Grandparenting and mothers’ labour force participation: A comparative analysis using the Generations and Gender Survey
AbstractUsing data from seven countries drawn from the Generations and Gender Survey, we study the relationship between informal childcare provided by grandparents and mothers’ employment. The extent of formal childcare varies substantially across European countries and so does the role of grandparents in helping out rearing children. The extent of grandparenting also depends on their attitudes, which in turn relate to social norms and availability of public childcare, and hence the country context where individuals reside matters considerably. Within families, attitudes toward childcare are associated with attitudes towards women’s working decisions. The fact that we do not observe these attitudes may bias the estimates. By using instrumental variable techniques we find that only in some countries mothers’ employment is positively and significantly associated with grandparents providing childcare. In other countries, once we control for unobserved attitudes we do not find this effect.
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Bibliographic InfoPaper provided by "Carlo F. Dondena" Centre for Research on Social Dynamics (DONDENA), Università Commerciale Luigi Bocconi in its series Working Papers with number 036.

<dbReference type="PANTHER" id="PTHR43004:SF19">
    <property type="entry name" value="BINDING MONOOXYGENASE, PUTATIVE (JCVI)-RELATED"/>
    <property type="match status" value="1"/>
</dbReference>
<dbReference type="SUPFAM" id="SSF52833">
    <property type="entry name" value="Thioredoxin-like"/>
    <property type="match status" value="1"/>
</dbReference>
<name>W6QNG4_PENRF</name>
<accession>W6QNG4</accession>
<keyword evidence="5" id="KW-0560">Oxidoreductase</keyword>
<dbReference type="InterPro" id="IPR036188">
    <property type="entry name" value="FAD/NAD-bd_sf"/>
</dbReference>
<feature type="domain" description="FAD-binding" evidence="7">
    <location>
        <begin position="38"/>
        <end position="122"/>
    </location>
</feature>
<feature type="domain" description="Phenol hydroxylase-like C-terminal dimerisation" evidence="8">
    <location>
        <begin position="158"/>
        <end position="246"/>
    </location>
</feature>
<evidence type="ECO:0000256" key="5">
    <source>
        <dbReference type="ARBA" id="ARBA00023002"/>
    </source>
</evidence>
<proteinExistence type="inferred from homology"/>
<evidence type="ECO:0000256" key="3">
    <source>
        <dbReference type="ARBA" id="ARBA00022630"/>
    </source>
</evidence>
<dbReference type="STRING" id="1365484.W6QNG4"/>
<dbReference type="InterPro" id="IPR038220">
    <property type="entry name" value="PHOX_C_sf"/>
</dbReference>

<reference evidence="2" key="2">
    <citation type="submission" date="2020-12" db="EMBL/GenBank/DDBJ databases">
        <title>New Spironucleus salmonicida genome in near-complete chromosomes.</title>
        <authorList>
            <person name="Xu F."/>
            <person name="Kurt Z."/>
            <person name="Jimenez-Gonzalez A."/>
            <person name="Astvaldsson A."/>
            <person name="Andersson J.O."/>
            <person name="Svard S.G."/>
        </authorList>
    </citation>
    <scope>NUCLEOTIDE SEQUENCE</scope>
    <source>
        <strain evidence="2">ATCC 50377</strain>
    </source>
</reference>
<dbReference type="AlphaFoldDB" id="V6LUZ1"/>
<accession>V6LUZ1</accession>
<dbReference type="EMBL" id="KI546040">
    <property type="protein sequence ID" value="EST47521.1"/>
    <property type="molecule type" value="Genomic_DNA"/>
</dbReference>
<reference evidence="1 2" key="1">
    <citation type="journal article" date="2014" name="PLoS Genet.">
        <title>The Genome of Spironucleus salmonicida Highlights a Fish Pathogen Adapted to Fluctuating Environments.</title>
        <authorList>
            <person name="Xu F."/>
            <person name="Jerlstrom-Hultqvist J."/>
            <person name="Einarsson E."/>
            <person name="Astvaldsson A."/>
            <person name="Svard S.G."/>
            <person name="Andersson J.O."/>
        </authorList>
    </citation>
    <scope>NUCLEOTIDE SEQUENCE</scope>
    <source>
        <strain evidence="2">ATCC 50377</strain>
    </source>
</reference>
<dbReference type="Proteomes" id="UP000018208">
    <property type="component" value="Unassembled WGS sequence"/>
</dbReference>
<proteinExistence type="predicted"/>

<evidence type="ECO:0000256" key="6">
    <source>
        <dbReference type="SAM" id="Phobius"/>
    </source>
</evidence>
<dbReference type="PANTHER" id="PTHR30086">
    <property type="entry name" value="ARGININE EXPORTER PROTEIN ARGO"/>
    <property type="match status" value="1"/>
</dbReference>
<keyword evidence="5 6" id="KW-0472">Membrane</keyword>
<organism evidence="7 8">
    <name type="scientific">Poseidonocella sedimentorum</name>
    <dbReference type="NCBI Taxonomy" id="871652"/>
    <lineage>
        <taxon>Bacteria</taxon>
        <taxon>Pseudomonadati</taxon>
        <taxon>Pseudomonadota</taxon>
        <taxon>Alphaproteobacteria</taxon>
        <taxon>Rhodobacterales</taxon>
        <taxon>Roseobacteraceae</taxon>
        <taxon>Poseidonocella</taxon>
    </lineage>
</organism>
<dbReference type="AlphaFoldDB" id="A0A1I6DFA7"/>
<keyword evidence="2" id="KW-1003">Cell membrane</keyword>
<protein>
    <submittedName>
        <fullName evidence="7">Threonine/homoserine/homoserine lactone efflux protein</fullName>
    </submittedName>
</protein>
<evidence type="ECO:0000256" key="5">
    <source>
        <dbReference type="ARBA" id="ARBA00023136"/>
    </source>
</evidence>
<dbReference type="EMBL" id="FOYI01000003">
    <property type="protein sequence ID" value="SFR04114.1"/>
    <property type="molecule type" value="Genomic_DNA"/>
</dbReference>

Length: 24 pages
Date of creation: Jan 2011
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Other versions of this item:
- Arnstein Aassve & Bruno Arpino & Alice Goisis, 2012. "Grandparenting and mothers’ labour force participation: A comparative analysis using the Generations and Gender Survey," Demographic Research, Max Planck Institute for Demographic Research, Rostock, Germany, vol. 27(3), pages 53-84, July.
- J1 - Labor and Demographic Economics - - Demographic Economics
- Z0 - Other Special Topics - - General
This paper has been announced in the following NEP Reports:
- NEP-ALL-2011-01-16 (All new papers)
- NEP-LAB-2011-01-16 (Labour Economics)
- NEP-SOC-2011-01-16 (Social Norms & Social Capital)
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